Will Madison reach 70° again this winter? Chris Reece reveals his thoughts

Last week, News 3 Now Meteorologist Chris Reece asked viewers in a poll if they thought Madison would reach 70° again before heading into winter.

On average, the latest 70° day in Madison falls on October 20th. Temperatures made it to 72° that afternoon, but have not climbed that high since.

On Monday morning, Chris Reece revealed the results of the poll, then gave his own answer to the big question.

Vote Poll Results

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Most viewers believe we will see 70s again, but Reece says maybe not this year. His reasoning boils down to the below normal temperatures that are expected headed into the month of November.

8 14t Us

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This is likely brought about by a pattern that will send several shots of cooler air out of Northwestern Canada and into parts of the Upper Midwest and Great Lakes regions of the United States. There’s a reason for this expected cooler pattern, and Chris says it connects to cooler than normal waters in the Equatorial Pacific Ocean known as La Niña.

La Nina Explainer

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Reece says that La Niña often relocates warmer water towards the Northern Pacific Ocean, which creates a western ridge in the jet stream.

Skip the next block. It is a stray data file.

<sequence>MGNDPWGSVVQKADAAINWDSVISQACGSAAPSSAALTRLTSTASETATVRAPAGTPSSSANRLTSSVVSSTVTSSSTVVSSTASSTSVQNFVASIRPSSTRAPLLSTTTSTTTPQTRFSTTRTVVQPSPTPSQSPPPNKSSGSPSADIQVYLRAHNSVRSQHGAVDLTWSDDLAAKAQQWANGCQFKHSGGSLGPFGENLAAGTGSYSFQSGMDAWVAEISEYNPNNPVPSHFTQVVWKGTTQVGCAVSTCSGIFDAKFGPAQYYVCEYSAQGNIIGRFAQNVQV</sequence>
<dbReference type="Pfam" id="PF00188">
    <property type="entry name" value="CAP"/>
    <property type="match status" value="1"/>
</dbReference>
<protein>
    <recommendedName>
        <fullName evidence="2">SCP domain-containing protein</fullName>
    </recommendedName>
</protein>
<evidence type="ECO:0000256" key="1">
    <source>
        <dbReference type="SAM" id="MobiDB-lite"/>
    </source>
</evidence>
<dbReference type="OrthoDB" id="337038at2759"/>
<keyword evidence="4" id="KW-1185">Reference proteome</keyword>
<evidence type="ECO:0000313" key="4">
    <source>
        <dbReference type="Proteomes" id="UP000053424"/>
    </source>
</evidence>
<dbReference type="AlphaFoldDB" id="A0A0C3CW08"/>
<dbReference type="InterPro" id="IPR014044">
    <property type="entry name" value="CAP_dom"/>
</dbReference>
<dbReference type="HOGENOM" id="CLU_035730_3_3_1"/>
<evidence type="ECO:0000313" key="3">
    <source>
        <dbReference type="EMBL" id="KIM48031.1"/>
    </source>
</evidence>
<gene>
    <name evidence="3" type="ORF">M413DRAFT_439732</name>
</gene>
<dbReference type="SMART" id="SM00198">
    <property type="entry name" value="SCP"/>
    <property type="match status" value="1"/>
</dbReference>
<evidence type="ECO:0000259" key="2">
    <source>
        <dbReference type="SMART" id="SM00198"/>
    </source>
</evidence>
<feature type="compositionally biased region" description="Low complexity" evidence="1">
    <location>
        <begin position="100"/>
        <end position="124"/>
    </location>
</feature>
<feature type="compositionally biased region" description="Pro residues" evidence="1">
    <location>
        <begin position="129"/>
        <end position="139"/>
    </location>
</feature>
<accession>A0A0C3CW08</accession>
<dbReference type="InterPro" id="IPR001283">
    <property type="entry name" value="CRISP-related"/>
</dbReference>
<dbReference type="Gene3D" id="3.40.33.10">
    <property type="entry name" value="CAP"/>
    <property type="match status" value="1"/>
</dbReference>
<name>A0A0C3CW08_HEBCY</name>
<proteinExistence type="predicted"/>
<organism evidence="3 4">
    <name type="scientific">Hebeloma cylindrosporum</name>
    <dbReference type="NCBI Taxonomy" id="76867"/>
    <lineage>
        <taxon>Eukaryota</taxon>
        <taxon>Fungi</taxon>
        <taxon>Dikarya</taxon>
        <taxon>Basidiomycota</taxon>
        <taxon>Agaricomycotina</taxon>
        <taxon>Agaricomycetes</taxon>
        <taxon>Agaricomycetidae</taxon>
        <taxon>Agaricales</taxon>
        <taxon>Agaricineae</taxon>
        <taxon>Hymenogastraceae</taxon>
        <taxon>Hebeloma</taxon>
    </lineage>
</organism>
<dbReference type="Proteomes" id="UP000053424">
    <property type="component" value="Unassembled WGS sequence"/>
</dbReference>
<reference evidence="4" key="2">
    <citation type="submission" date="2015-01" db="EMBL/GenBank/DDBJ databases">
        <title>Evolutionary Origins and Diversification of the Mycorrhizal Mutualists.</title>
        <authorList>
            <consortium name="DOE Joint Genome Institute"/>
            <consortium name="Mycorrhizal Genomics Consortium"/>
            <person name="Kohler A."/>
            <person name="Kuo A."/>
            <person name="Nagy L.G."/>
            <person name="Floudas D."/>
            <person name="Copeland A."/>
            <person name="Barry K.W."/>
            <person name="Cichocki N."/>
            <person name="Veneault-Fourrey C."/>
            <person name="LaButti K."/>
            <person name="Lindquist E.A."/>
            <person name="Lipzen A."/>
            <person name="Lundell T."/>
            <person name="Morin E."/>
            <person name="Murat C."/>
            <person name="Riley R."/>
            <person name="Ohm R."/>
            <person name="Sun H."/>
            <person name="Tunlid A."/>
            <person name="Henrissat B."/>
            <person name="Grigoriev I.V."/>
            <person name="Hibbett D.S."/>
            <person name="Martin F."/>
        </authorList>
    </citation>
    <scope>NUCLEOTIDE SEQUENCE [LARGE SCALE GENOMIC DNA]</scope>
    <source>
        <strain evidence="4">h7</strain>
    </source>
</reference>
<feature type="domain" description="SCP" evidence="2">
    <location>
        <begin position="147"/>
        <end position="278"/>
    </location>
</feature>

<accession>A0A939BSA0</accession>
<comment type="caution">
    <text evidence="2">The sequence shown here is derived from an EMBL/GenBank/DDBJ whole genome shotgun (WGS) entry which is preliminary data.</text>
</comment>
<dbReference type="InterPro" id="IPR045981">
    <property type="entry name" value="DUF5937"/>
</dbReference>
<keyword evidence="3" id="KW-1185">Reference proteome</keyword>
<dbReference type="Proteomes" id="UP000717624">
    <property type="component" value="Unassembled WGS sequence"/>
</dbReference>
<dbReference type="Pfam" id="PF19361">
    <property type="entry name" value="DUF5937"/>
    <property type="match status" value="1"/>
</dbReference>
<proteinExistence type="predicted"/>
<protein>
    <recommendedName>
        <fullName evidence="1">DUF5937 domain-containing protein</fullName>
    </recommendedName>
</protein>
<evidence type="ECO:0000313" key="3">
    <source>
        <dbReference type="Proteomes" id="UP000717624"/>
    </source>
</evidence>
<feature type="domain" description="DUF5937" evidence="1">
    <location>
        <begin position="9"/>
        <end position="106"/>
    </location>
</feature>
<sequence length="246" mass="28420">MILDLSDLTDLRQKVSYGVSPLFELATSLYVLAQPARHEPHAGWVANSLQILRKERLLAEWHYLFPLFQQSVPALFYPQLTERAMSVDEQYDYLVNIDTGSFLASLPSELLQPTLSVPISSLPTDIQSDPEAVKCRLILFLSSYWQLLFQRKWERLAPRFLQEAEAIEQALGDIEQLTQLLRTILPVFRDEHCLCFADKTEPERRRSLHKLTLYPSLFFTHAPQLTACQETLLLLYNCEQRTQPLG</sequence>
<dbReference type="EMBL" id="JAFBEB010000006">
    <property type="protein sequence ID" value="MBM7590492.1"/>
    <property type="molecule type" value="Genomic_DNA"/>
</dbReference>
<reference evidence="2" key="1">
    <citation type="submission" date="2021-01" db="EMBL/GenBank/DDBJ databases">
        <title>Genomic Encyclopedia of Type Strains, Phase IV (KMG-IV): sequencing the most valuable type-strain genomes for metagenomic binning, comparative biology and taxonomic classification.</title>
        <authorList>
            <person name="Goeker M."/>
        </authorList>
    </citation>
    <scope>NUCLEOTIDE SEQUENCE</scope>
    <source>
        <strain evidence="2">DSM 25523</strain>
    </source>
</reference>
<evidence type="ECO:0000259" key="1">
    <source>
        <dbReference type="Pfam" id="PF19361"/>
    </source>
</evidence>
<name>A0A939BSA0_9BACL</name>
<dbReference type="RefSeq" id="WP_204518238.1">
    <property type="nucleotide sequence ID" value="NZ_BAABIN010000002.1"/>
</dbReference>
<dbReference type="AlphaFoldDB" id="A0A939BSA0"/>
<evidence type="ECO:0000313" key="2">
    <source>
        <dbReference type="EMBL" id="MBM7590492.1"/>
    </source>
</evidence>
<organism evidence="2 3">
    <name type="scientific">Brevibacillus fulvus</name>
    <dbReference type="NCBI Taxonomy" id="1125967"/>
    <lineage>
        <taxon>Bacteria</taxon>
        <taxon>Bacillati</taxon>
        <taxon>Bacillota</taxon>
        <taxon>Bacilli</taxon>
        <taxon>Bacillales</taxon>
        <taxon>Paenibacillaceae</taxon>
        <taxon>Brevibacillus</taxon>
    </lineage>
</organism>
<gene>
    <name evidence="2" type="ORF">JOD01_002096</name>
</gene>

La Nina Explainer2

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This western ridging causes the jet stream to take a dip over the northern United States, ultimately allowing more shots of cooler air into the picture.

La Nina Explainer3

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With a cooler weather pattern setting up shop into the middle of November, Reece says reaching 70° will be tough, as average temperatures by then are in the 40s and 20s. To get that warm, he says you’ll need a sustained stretch of temperatures 20°-30° above normal, which is hard to do this time of the year.

Bottom Line

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Reece also says this is a “double dip” La Niña, meaning that last winter also observed La Niña, but even though the waters in the equatorial Pacific Ocean began to warm over the summer, they cooled back off to the below normal temperature water temperatures that are expected into this winter. This is rare, and the only other winters that featured “double dip” La Niña were the winters of 1974-1975, 1983-1984, and 2008-2009.

Bottom Line2

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Reece says all of those winters featured cold and snowy beginnings, and he’s suspicious that this year will do the same. That led him to make a bold prediction that Thanksgiving, Christmas, and New Year would all feature snow either falling, or on the ground, this winter.

Bold Statement

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Reece acknowledges that such a statement from this far away means the odds of it being accurate are certainly low, but that’s exactly what makes it bold. He says it’s a bit of a shot in the dark, but the trending weather patterns, and history, seem to be on his side. Either way, if there’s one thing he’s certain on, it’s that winter will do what winter will do.